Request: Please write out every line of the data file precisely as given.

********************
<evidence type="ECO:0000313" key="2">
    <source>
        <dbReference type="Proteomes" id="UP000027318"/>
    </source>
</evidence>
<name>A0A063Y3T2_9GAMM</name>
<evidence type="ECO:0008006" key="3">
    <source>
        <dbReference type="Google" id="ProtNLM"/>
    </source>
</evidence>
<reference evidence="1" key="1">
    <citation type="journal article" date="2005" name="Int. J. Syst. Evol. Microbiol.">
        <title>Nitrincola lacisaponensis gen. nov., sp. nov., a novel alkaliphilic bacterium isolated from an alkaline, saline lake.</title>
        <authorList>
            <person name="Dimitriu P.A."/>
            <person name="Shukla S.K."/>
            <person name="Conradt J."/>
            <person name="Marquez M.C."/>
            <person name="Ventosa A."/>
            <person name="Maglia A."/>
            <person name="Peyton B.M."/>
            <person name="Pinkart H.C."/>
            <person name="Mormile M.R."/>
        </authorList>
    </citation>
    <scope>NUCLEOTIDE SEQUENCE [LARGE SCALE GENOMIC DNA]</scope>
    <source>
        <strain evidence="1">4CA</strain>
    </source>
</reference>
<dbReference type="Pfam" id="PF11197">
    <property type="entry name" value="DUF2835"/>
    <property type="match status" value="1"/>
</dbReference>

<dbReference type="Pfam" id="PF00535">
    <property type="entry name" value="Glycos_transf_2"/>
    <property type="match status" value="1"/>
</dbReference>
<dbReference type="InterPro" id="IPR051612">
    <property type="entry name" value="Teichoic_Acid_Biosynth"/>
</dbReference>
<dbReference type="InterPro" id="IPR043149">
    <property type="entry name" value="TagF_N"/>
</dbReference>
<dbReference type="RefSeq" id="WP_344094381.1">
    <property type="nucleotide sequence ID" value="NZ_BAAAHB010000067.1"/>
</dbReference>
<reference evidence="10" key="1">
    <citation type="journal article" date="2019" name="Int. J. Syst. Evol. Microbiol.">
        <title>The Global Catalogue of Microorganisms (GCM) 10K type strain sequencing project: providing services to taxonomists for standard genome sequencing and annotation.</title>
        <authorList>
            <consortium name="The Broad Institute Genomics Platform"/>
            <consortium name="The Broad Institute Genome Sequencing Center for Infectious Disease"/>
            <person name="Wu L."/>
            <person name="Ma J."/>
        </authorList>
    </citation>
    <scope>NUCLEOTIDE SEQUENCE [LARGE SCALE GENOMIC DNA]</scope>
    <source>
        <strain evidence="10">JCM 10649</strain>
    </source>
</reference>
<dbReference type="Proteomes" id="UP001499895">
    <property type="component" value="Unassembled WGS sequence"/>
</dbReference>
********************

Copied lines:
<evidence type="ECO:0000313" key="2">
    <source>
        <dbReference type="Proteomes" id="UP000027318"/>
    </source>
</evidence>
<name>A0A063Y3T2_9GAMM</name>
<evidence type="ECO:0008006" key="3">
    <source>
        <dbReference type="Google" id="ProtNLM"/>
    </source>
</evidence>
<reference evidence="1" key="1">
    <citation type="journal article" date="2005" name="Int. J. Syst. Evol. Microbiol.">
        <title>Nitrincola lacisaponensis gen. nov., sp. nov., a novel alkaliphilic bacterium isolated from an alkaline, saline lake.</title>
        <authorList>
            <person name="Dimitriu P.A."/>
            <person name="Shukla S.K."/>
            <person name="Conradt J."/>
            <person name="Marquez M.C."/>
            <person name="Ventosa A."/>
            <person name="Maglia A."/>
            <person name="Peyton B.M."/>
            <person name="Pinkart H.C."/>
            <person name="Mormile M.R."/>
        </authorList>
    </citation>
    <scope>NUCLEOTIDE SEQUENCE [LARGE SCALE GENOMIC DNA]</scope>
    <source>
        <strain evidence="1">4CA</strain>
    </source>
</reference>
<dbReference type="Pfam" id="PF11197">
    <property type="entry name" value="DUF2835"/>
    <property type="match status" value="1"/>
</dbReference>

<dbReference type="Pfam" id="PF00535">
    <property type="entry name" value="Glycos_transf_2"/>
    <property type="match status" value="1"/>
</dbReference>
<dbReference type="InterPro" id="IPR051612">
    <property type="entry name" value="Teichoic_Acid_Biosynth"/>
</dbReference>
<dbReference type="InterPro" id="IPR043149">
    <property type="entry name" value="TagF_N"/>
</dbReference>
<dbReference type="RefSeq" id="WP_344094381.1">
    <property type="nucleotide sequence ID" value="NZ_BAAAHB010000067.1"/>
</dbReference>
<reference evidence="10" key="1">
    <citation type="journal article" date="2019" name="Int. J. Syst. Evol. Microbiol.">
        <title>The Global Catalogue of Microorganisms (GCM) 10K type strain sequencing project: providing services to taxonomists for standard genome sequencing and annotation.</title>
        <authorList>
            <consortium name="The Broad Institute Genomics Platform"/>
            <consortium name="The Broad Institute Genome Sequencing Center for Infectious Disease"/>
            <person name="Wu L."/>
            <person name="Ma J."/>
        </authorList>
    </citation>
    <scope>NUCLEOTIDE SEQUENCE [LARGE SCALE GENOMIC DNA]</scope>
    <source>
        <strain evidence="10">JCM 10649</strain>
    </source>
</reference>
<dbReference type="Proteomes" id="UP001499895">
    <property type="component" value="Unassembled WGS sequence"/>
</dbReference>